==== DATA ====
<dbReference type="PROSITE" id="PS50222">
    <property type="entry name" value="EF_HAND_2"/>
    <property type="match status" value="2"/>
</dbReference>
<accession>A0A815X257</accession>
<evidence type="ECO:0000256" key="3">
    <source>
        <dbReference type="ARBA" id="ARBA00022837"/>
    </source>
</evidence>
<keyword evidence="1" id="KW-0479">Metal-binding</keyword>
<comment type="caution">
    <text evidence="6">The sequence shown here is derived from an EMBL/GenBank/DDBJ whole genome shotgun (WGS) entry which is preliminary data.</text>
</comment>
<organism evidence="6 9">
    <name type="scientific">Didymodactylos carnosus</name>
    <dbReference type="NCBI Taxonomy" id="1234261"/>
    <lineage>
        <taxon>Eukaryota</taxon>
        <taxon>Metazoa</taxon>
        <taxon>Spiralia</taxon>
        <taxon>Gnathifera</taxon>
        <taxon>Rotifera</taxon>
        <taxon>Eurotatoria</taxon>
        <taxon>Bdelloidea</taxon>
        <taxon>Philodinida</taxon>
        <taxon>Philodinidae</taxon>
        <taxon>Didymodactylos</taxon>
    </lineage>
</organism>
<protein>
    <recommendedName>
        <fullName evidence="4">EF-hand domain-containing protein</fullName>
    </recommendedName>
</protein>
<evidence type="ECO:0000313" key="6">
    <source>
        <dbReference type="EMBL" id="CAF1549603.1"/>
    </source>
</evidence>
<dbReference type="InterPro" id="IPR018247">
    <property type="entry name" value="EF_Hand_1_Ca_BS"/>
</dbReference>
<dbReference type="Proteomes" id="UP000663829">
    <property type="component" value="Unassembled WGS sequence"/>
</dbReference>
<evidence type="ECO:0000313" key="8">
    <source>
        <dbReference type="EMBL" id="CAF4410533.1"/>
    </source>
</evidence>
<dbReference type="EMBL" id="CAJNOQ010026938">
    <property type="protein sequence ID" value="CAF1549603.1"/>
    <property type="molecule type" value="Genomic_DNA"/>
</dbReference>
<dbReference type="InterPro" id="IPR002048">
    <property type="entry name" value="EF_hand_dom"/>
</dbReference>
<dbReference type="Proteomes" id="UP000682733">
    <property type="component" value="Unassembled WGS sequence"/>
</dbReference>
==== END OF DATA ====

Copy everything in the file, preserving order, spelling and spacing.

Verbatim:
<dbReference type="PROSITE" id="PS50222">
    <property type="entry name" value="EF_HAND_2"/>
    <property type="match status" value="2"/>
</dbReference>
<accession>A0A815X257</accession>
<evidence type="ECO:0000256" key="3">
    <source>
        <dbReference type="ARBA" id="ARBA00022837"/>
    </source>
</evidence>
<keyword evidence="1" id="KW-0479">Metal-binding</keyword>
<comment type="caution">
    <text evidence="6">The sequence shown here is derived from an EMBL/GenBank/DDBJ whole genome shotgun (WGS) entry which is preliminary data.</text>
</comment>
<organism evidence="6 9">
    <name type="scientific">Didymodactylos carnosus</name>
    <dbReference type="NCBI Taxonomy" id="1234261"/>
    <lineage>
        <taxon>Eukaryota</taxon>
        <taxon>Metazoa</taxon>
        <taxon>Spiralia</taxon>
        <taxon>Gnathifera</taxon>
        <taxon>Rotifera</taxon>
        <taxon>Eurotatoria</taxon>
        <taxon>Bdelloidea</taxon>
        <taxon>Philodinida</taxon>
        <taxon>Philodinidae</taxon>
        <taxon>Didymodactylos</taxon>
    </lineage>
</organism>
<protein>
    <recommendedName>
        <fullName evidence="4">EF-hand domain-containing protein</fullName>
    </recommendedName>
</protein>
<evidence type="ECO:0000313" key="6">
    <source>
        <dbReference type="EMBL" id="CAF1549603.1"/>
    </source>
</evidence>
<dbReference type="InterPro" id="IPR018247">
    <property type="entry name" value="EF_Hand_1_Ca_BS"/>
</dbReference>
<dbReference type="Proteomes" id="UP000663829">
    <property type="component" value="Unassembled WGS sequence"/>
</dbReference>
<evidence type="ECO:0000313" key="8">
    <source>
        <dbReference type="EMBL" id="CAF4410533.1"/>
    </source>
</evidence>
<dbReference type="EMBL" id="CAJNOQ010026938">
    <property type="protein sequence ID" value="CAF1549603.1"/>
    <property type="molecule type" value="Genomic_DNA"/>
</dbReference>
<dbReference type="InterPro" id="IPR002048">
    <property type="entry name" value="EF_hand_dom"/>
</dbReference>
<dbReference type="Proteomes" id="UP000682733">
    <property type="component" value="Unassembled WGS sequence"/>
</dbReference>